New poll details challenges faced by female immigrants
Many Latino, Korean and Chinese female immigrants speak little English, while confronting anti-immigrant discrimination, lack of healthcare and low-paying jobs that are often below the status of the professional work they did in their home countries, according to a new poll released today.
But many of these women came to the United States not for money but because they saw the country as a place to build a better future for their children, according to the poll conducted by New America Media, a national collaboration of more than 2,500 ethnic news organizations.
“The poll establishes that in the latter part of the 20th century women immigrated to America in ever-growing numbers, and are now on the move as much as men, but often face vastly different circumstances and challenges,” Sandy Close, executive director of New America Media, said in a news release. “Women are migrating not as lone individuals but as members, even heads, of families, determined to keep family bonds intact.”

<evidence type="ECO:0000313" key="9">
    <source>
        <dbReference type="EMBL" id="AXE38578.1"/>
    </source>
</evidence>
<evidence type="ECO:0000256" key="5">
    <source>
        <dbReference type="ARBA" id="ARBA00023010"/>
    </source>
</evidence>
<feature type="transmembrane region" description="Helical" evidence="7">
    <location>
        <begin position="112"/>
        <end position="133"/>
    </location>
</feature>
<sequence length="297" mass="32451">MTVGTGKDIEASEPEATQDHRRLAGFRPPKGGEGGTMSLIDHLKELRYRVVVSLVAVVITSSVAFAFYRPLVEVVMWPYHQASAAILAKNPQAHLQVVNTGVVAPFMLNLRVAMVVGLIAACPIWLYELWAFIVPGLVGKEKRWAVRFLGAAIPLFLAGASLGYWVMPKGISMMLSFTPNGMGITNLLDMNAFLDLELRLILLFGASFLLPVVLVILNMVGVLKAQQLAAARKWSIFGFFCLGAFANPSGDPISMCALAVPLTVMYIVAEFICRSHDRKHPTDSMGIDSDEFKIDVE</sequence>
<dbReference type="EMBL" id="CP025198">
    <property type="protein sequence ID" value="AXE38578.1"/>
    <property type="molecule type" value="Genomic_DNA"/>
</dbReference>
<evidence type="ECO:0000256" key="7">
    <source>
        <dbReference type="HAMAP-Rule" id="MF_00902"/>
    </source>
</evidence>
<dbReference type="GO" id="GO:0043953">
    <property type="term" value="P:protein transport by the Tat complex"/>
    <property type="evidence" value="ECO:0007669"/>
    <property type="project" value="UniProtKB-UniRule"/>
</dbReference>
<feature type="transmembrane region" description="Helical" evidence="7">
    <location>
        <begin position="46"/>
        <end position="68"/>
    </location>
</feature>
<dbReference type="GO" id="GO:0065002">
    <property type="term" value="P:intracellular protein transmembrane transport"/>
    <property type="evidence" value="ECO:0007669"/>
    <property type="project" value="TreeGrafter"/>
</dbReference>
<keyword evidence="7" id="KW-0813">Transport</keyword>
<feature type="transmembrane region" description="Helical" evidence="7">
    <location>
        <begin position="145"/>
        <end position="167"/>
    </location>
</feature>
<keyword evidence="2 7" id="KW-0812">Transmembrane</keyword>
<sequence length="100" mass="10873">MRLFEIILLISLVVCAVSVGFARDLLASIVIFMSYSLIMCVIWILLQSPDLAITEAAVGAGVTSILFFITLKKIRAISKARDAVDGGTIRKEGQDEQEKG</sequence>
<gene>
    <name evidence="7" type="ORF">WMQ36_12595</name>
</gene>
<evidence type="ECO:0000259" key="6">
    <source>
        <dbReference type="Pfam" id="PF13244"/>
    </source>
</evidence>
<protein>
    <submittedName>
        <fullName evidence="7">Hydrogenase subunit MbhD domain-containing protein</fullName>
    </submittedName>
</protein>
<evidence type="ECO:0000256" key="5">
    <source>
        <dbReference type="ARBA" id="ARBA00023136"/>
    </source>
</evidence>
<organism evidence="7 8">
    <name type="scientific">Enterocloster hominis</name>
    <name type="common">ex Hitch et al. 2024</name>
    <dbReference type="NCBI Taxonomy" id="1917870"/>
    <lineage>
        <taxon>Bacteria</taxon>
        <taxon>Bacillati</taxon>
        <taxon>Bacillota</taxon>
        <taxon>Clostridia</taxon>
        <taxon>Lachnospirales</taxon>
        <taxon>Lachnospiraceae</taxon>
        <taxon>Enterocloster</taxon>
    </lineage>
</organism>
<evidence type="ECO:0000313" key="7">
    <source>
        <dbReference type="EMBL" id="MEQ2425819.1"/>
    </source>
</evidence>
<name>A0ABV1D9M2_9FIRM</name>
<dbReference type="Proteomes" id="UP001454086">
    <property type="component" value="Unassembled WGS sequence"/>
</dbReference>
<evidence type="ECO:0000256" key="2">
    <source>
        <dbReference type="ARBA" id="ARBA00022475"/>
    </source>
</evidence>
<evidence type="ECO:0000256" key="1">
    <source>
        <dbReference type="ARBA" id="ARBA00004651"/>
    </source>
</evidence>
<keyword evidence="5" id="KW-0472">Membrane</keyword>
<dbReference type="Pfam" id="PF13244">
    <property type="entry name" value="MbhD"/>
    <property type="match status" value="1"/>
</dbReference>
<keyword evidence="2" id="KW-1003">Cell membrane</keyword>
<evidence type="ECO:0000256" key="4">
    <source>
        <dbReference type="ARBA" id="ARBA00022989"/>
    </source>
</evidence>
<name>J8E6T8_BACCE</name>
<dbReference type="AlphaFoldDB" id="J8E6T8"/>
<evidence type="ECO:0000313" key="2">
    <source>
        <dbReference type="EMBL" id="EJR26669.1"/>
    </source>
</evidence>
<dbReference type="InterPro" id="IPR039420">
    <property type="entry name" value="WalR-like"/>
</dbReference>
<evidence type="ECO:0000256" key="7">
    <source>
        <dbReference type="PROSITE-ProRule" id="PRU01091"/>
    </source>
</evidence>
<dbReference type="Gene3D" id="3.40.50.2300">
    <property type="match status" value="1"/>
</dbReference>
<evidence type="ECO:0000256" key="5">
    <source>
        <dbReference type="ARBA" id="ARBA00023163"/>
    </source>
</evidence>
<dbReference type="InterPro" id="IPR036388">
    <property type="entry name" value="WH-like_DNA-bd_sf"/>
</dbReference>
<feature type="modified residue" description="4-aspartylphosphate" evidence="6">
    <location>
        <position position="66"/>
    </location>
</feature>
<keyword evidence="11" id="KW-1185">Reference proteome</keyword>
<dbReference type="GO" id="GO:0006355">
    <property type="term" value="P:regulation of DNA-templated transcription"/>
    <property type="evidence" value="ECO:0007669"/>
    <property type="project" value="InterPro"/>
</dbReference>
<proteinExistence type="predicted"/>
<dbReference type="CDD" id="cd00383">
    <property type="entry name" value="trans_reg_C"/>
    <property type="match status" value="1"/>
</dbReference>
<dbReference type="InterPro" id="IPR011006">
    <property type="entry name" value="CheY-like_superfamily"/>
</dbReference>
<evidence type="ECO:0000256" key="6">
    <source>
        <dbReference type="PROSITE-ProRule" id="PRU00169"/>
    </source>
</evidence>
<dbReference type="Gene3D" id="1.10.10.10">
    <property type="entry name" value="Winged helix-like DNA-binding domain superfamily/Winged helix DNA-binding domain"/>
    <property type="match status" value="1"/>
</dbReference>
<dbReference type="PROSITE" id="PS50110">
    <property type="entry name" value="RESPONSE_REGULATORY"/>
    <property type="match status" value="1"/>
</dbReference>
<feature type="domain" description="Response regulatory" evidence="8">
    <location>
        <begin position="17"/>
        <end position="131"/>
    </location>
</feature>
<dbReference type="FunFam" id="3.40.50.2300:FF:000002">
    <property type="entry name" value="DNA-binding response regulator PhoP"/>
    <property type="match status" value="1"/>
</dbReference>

Among the poll's other findings:
* 82% of Latin American women found discrimination against immigrants to be a major problem for their families, compared with 17% for women from African or Arab countries, and only 13% for those from China. Still, 90% of the Latin American women said they wanted to become U.S. citizens.
* 40% of immigrant women from Latin America and significant percentages from other regions do not have health insurance.
* A majority of immigrant women from China, Korea, the Philippines, India, Africa and Arab countries describe their last job in their home country as “professional.” Their current jobs in the U.S. include working as a hotel maid, restaurant waitress, factory technician, house cleaner and textile worker.
To view the poll results visit: http://news.newamericamedia.org/news/
-- Carlos Lozano